The New Highlight in Switzerland's Research Infrastructures
The SwissFEL is based on a novel technology holding exceptional promises for diverse areas of scientific research. Serving our society's modern trends "smaller, faster, more complex", SwissFEL will provide unprecedented insights into structures as small as an atom and into phenomena as fast as the vibrations of molecular bonds. It will also reveal the secrets behind the inner complexity of technologically relevant materials and biochemical structure and interaction.
Read more about SwissFEL in the 'About' Section:
La star à l’écran: une machine moléculaire
Des chercheurs de l’Institut Paul Scherrer PSI ont filmé une machine moléculaire en mouvement grâce à la Source de Lumière Suisse SLS, et ainsi révélé comment fonctionne la production d’énergie au niveau des cellules membranaires. Ils ont développé à cet effet une nouvelle méthode qui pourrait permettre des succès inédits dans l’analyse des processus cellulaires.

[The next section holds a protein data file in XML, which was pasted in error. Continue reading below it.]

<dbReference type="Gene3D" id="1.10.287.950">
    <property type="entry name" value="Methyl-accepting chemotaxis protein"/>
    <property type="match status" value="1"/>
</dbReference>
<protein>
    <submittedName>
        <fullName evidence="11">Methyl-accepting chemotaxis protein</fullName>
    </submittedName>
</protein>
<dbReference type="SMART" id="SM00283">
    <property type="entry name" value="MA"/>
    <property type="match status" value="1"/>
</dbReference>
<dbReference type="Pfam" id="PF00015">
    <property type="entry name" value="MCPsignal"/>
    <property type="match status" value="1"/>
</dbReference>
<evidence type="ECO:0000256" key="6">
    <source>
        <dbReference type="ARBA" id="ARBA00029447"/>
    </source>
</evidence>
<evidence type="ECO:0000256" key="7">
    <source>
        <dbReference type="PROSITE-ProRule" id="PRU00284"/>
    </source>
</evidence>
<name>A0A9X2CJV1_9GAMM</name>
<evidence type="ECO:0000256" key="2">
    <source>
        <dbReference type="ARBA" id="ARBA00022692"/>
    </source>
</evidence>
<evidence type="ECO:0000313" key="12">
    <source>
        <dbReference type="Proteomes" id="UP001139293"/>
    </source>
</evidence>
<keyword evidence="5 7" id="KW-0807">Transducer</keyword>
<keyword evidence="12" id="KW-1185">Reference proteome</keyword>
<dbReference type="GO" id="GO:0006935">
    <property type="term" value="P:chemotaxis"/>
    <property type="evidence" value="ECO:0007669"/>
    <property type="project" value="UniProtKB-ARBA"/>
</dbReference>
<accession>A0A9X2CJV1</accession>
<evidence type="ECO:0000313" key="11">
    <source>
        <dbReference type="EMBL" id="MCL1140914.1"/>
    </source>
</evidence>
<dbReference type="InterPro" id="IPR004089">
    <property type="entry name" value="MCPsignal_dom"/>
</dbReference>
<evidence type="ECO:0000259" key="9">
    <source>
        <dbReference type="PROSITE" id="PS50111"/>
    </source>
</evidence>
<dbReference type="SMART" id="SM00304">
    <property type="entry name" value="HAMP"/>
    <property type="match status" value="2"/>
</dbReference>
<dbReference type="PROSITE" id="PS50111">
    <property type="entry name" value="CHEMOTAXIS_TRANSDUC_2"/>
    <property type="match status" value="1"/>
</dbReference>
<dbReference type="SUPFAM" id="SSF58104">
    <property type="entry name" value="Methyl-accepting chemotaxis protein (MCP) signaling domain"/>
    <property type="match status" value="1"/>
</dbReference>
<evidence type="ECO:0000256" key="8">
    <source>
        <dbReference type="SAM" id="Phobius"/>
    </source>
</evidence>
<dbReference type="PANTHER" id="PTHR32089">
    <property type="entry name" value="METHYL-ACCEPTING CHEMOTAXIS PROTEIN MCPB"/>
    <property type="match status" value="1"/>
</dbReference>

PSI School for Master Degree Students - Introducing Photons, Neutrons and Muons for Condensed Matter Physics and Materials Science
From 17 – 21 June 2019 the Neutron and Muon Division (NUM) and the Photon Science Division (PSD) of PSI hosted 18 Master Degree students of physics, chemistry, materials and interdisciplinary science, as well as nuclear engineering to provide an introduction to the characterization of materials with large scale facilities like SINQ, SμS, SLS and SwissFEL. The course taught a basic understanding of how photons, neutrons and muons interact with matter, and how this knowledge can be used to solve specific problems in materials research.
Details of the program can be found at http://indico.psi.ch/event/PSImasterschool
First serial femtosecond crystallography experiment using SwissFEL’s large bandwidth X-ray pulses
The typical mode of operation at XFEL facilities uses the so-called self-amplified spontaneous emission (SASE) process to generate the short, bright X-ray pulses. This mode of operation is stochastic in nature, causing some variance in intensity and spectrum on a shot-to-shot basis, which makes certain types of crystallographic measurements much more challenging.